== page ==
He would stop, with a sarcastic grin on his face, back down, and change the subject back to the mundanity of his 24/7 care of my stroke-paralysed grandmother.

My grandfather was an object lesson for me in how a life can become sour, and I was confronted with it in every encounter from my earliest childhood.

The memory of this has been freshened for me in this US election cycle.  Who knew I would become an American citizen in my middle age? And it’s Facebook, that wonderful forum for dropping in and out of one another’s lives, across all continents, that has brought back that same experience for me.

The rants I object to are from people who matter to me and their biting words seem to reveal a bitter hatred of President Barak Obama, the real cause, they believe, of all their patriotic disappointments. With as much well meaning as my departed grandfather, they name-call anyone associated with the Democrat Party, and to me it seems vicious. (I wrote on this in the last election cycle when it was email that was the vehicle for disinformation and hate commentary.)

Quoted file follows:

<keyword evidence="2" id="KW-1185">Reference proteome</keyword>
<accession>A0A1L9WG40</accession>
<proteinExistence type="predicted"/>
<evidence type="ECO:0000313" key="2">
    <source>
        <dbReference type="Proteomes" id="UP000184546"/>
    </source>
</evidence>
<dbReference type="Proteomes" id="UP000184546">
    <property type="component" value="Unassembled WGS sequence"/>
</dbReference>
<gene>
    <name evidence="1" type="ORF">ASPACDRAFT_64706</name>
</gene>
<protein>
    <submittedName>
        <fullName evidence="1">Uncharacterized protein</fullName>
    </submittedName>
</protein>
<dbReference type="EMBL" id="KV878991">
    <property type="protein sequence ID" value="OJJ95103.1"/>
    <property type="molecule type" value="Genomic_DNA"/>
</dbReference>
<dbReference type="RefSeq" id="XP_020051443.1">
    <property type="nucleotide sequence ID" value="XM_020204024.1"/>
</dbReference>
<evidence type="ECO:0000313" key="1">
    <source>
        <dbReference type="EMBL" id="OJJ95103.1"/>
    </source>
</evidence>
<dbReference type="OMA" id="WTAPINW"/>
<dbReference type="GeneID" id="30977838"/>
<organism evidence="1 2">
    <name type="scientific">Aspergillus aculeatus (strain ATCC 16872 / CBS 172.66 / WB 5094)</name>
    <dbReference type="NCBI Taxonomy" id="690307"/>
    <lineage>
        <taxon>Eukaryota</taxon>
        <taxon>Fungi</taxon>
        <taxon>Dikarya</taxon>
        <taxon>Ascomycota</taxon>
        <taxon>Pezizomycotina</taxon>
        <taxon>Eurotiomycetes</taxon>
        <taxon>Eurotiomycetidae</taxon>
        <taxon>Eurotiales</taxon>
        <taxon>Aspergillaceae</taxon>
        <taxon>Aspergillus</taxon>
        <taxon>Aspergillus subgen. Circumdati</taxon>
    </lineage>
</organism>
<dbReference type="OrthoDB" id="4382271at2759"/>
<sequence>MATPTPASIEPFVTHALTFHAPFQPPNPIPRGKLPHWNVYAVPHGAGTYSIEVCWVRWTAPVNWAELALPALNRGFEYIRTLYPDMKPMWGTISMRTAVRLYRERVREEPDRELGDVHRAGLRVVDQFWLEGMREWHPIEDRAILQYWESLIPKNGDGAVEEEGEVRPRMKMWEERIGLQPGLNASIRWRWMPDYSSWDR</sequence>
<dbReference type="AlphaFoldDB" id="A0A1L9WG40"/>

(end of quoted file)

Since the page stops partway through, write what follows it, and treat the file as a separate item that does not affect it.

What they have in common? They are white, they describe themselves as Christians, as I do, and they are staunchly Republican.  Me, I consider myself an independent politically.  I also value good journalism.

It’s hard to speak about these encounters. How do you discuss this assault with words without returning serve like I inevitably did once I was old enough, with my grandfather?

My attempts to debate the rationality of the arguments from three people I care about has resulted in permanent “de-friending” – that’s got to be a word in the English dictionary by now.

One, a woman of high public profile, was convinced that George Soros is incarnate evil in the US, wrote about it with a passion, and directed it to what I came to realize was a gathering choir of like- minded believers.  But she excludes dissenters. She can simply de-friend them. Like me.

The other an 18 year old high school senior, and sharp debater – his language became so out of control, that I suffered the worst personal slanging in five and half decades of life for daring to warn him that Facebook rants might affect his job prospects.